We Need to Get Our Kids Outside

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Summer, where did you go? It seems like I blinked and all of a sudden your alarm clock free mornings, warm beach days, and carefree weekends were instantly gone.

Now, it’s the third week of the back-to-school rush and my kids and I miss you more than ever. From climbing trees to slouching over desks — the transition from summer sovereignty to school routines hasn’t been all that easy in my household. So, the big question I have is — how can we strike a balance between school routines and spending time outdoors?

Even though back-to-school can make your family back-to-busy, it is important to ensure our children don’t disconnect from one of the most important classrooms of all — the outdoors. When I was a kid, one of my favourite educators was Mother Nature; I climbed trees, played in the dirt, and lifted rocks to discover the “newest” animal species. I was often free to explore, free to run, and free to follow my own guidelines. My parents encouraged me to get outside and play and I feel this reinforcement helped me develop mentally, physically and emotionally. There is nothing like being perched in a tree or soaring carelessly through fields of grass; you almost believe you’re a superhero.

Unfortunately, in today’s day and age, how many children are playing outside? How many parents are encouraging daily outdoor play?

Children today spend less time outdoors than any other generation in history. A research study surveyed eight hundred and thirty mothers nationwide regarding their active, outdoor play experiences as children, as well as their own children’s play experiences today. The study suggests that, when the mother’s play experiences are compared with their child’s, the results clearly indicate that children today spend considerably less time playing outdoors than their mother’s did as kids. The study reveals several reasons for this decline, such as dependence on television and digital media and parental concerns about crime and safety. I can hear the “helicopters” hovering overhead…

But, it is not just a problem parents should be concerned about. This has to include teachers and educational administrators too! In some countries, children spend over 1,000 hours in the classroom. Doesn’t that seem like an awful long time to sit in a desk or “crisscrossed apple sauced” on a classroom carpet? Not to mention the fact that some schools have scaled back recess times because of instructional pressures and the demands to squeeze as much academia into the school day. However, research provides plenty of evidence that recess benefits children’s cognitive, social-emotional, and gross-motor skills. It’s an interesting parallel as more and more children are being diagnosed with attention deficit disorders and ADHD.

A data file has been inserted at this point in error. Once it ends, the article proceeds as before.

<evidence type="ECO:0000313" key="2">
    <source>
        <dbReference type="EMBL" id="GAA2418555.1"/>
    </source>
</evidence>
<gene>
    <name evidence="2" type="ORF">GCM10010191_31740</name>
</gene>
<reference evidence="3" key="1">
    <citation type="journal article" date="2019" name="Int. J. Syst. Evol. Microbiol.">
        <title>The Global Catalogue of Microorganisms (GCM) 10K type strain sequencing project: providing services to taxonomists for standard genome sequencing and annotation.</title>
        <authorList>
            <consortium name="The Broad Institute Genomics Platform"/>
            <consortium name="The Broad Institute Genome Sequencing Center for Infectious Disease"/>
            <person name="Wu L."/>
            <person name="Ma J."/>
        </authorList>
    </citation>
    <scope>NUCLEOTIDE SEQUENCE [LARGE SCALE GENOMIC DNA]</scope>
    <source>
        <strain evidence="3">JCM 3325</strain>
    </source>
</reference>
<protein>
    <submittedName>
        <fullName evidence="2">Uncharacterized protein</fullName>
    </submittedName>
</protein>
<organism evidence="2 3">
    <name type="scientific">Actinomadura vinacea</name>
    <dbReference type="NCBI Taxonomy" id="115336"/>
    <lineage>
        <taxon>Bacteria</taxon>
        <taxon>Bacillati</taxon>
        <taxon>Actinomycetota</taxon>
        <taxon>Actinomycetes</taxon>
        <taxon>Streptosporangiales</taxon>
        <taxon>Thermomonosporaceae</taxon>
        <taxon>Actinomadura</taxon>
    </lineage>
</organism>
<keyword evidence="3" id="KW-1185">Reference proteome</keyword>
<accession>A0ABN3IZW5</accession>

Let’s face it — children are not moving around enough, playing enough, and getting outside enough. It is no wonder children have a hard time sitting still or not fidgeting on the carpet; they need hours of play outdoors to establish a healthy sensory system and to support higher-level learning in the classroom. The message is clear — our kids need nature to help them reduce stress and live happier, healthier and more motivated lives. So, how can we – parents, educators, grandparents and caregivers — help our children get back outside?

We can bring back the same feeling we once felt as kids — let your children soar, explore and play like a superhero. Don’t know where to start? The David Suzuki Foundation created the “Back to School Superhero Challenge,” which is providing parents and educators with the materials they need to help their kids get back outside and make a difference in their environment. The four-week challenge encourages kids and adults-alike explore the outdoors and learn about imperative environmental issues. By completing these challenges, you and your child can learn how they are interconnected with the environment and make a “super” eco-friendly difference in your community.

If you teach your kids the importance of protecting and preserving our natural environment now, they will be more equipped to help save our environment while improving their own physical and mental health.

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